As various forms of infrastructure surrounding open source software continue to evolve, the topic of the importance of these ecosystems (their value, why they matter, which ones are mature, etc.) are progressively relevant. My analysis of the phases in the development of the ecosystem of open source software is as follows:
- Phase 1: Purely open source stage. The technology doesn't feature any commercial support and may or may have reached a level of production-ready stability. The ecosystem consists mostly of the participating community of contributors to said open source project. Most likely the technology scratches an itch or serves as a narrow, niche solution but the concept of solving a real business problem is foreign. Example(s) - open source implementations of Jingle
- Phase 2: Entrance into the marketplace. Often marked by the initial offering of commercial services or "productization" of open source code. The ecosystem exhibits more diversity with the presence of customers, deployments in production environments and third-party, value-added enablers like system integrators. This represents the moment at which disruption has begun to produce forms of monetization. Official commercial presence directly associated with the open source technology is notable, as is the mounting corroboration of its commercial viability. Example(s) - Untangle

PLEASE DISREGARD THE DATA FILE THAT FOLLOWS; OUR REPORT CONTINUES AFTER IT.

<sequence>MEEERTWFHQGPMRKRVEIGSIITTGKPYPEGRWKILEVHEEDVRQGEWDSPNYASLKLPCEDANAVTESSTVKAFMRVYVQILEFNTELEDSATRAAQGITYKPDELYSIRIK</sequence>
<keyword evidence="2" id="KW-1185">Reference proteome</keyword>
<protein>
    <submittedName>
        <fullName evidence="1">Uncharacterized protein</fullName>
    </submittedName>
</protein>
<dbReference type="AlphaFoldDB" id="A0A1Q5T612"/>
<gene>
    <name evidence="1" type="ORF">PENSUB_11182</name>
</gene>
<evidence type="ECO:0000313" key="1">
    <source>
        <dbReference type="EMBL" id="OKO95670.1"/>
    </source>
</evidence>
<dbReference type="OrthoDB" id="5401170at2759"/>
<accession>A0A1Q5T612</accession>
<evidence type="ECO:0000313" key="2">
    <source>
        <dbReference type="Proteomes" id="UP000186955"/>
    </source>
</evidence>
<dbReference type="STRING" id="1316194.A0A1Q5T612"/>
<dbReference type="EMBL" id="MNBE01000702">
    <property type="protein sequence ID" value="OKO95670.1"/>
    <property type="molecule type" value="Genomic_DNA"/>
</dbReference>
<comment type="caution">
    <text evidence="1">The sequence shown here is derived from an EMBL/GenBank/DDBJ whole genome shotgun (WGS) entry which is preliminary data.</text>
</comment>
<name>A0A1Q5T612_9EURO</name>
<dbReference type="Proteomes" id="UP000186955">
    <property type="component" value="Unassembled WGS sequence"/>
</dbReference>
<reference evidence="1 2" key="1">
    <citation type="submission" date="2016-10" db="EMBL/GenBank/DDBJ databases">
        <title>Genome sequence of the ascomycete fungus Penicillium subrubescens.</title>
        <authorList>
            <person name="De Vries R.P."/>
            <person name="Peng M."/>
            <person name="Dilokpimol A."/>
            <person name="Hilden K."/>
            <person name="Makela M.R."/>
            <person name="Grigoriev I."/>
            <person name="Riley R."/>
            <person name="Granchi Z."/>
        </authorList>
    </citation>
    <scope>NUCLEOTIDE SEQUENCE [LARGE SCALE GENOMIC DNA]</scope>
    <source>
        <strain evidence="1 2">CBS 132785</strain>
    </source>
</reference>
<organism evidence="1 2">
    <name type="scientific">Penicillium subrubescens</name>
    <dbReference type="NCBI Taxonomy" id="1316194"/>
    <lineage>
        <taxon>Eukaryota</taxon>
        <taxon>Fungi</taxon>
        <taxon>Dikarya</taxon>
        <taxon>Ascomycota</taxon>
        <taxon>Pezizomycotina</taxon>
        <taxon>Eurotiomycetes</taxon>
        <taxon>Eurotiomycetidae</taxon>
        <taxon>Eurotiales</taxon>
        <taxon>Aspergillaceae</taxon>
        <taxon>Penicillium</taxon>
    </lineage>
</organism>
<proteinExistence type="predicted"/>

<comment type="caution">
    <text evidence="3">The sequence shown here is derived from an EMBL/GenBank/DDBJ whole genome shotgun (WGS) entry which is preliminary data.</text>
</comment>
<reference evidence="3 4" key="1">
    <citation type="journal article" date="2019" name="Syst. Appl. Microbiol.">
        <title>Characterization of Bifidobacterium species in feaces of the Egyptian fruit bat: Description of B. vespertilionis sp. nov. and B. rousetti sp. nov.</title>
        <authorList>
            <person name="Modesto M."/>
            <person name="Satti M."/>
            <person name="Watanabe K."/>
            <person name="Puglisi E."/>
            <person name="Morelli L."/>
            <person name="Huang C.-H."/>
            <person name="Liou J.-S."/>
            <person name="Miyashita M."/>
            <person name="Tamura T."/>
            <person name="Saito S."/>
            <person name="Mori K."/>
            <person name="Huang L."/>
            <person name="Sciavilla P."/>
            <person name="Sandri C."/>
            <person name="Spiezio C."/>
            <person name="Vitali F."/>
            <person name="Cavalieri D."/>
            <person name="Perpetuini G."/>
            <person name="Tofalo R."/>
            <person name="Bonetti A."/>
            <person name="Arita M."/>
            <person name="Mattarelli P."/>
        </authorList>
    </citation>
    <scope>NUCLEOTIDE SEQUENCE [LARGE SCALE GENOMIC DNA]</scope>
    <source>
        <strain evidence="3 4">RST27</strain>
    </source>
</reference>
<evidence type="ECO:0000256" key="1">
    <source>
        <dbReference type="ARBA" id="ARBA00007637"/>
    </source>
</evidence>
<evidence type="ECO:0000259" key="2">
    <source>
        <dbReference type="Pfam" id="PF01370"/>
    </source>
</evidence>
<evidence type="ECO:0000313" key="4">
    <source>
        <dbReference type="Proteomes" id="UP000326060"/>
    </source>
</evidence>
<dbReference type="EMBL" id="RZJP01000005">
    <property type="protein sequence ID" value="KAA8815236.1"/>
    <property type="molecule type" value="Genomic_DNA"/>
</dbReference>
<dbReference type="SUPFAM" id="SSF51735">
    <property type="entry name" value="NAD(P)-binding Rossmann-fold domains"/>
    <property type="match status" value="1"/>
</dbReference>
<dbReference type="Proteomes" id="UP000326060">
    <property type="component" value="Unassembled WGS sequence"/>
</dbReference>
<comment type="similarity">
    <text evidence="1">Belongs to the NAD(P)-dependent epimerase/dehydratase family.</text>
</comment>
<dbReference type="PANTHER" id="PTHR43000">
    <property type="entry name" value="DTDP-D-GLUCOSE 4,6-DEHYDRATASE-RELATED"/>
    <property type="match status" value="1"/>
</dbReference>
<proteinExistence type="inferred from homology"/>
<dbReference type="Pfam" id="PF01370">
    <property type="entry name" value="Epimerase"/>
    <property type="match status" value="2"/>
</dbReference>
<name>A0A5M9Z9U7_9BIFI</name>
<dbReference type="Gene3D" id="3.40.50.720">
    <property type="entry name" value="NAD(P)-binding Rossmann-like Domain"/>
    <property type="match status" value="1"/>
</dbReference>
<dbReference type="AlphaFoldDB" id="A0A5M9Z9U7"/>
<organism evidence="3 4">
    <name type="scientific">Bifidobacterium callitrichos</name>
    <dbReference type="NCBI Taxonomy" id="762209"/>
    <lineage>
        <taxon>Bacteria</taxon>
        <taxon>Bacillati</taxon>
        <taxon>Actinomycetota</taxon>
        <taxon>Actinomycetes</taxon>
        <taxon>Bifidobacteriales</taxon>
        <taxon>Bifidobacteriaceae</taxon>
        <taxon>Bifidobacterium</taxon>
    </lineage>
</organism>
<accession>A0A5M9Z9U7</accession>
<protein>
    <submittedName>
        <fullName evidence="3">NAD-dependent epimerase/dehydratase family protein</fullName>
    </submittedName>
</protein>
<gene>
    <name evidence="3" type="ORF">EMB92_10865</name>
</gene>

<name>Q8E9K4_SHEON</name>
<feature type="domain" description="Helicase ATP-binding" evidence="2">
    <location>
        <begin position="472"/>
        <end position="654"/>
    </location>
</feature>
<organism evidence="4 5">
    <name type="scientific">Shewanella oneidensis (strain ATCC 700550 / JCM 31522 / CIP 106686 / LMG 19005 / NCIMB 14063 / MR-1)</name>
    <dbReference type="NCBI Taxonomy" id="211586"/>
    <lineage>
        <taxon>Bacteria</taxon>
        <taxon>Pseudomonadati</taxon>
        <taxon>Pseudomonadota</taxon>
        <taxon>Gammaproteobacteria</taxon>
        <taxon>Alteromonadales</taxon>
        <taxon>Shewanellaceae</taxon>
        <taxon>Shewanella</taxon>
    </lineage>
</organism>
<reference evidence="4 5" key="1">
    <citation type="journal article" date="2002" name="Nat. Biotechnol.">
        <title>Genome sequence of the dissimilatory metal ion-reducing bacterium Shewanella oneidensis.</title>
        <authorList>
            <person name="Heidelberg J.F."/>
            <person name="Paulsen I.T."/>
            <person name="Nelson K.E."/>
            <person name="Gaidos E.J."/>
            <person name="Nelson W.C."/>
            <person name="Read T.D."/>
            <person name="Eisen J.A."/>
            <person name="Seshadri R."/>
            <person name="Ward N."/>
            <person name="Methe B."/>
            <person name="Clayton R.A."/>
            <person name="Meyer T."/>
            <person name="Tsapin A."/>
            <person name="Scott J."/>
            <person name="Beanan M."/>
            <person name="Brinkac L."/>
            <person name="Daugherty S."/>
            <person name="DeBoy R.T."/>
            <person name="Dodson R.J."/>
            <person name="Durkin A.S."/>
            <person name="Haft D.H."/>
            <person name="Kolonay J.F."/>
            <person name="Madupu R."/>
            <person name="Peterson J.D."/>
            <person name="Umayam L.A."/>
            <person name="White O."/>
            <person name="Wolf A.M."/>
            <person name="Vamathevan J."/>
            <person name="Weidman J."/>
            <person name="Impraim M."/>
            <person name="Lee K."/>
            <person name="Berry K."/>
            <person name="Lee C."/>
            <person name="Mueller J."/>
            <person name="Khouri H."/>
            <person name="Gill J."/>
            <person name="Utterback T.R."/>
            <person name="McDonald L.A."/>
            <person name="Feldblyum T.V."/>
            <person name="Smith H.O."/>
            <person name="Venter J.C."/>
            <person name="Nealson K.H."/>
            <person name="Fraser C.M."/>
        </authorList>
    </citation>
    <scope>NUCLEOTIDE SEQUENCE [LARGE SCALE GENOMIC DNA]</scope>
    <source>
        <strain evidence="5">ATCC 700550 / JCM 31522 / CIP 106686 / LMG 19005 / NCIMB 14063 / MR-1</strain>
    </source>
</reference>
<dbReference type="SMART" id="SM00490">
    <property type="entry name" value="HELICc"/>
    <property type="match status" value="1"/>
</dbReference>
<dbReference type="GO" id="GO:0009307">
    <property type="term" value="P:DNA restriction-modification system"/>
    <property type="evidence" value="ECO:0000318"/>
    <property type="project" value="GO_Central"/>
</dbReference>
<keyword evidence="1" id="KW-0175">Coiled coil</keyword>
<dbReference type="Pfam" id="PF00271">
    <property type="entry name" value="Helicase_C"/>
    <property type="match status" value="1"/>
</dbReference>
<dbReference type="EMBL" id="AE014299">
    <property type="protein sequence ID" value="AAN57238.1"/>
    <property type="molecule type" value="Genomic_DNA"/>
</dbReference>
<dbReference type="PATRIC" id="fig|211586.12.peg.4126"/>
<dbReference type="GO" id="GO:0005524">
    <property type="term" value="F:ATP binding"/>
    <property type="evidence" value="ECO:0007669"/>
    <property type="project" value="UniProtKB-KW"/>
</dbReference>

- Phase 3: Momentum takeoff drives growth. A midpoint in the evolution of an ecosystem as either the open source technology gathers enough momentum to continue forward or levels off and remains relatively stagnant. More is known as a result of experience gained from repeated testing, releases, implementations and deployments. Strengths and weaknesses are being documented as well as the accepted value proposition. Partner networks, consisting of domestic and international constituents, continue to fill out. Example(s) - Alfresco, Funambol, Zimbra
- Phase 4: Predictability. After the ecosystem reaches an invariable point of cultivation, momentum transfers into sustained equilibrium. The technology's constraints are accepted while previously unrecognized benefits are few and far between. Assuming no overt change in strategy or in standing, rapid growth rates become a relic while drastic changes to the structure of the ecosystem are rare and have been replaced by those calculable in nature. Most successful open source software will have this as the peak of potential. Example(s) - Red Hat Linux, MySQL (still in the early stages)
- Phase 5: Emergence as full-fledged platform. The transformation from ecosystem into platform represents the highest form of an evolved open source ecosystem, in addition to its final maturation phase. Here, the open source technology has translated disruption into becoming an established enabler of innovation. Having proven its technical merits as well as its business value, doubts about the sustainability of the open source software are irrelevant, as the challenge lies in aligning with its varied capabilities.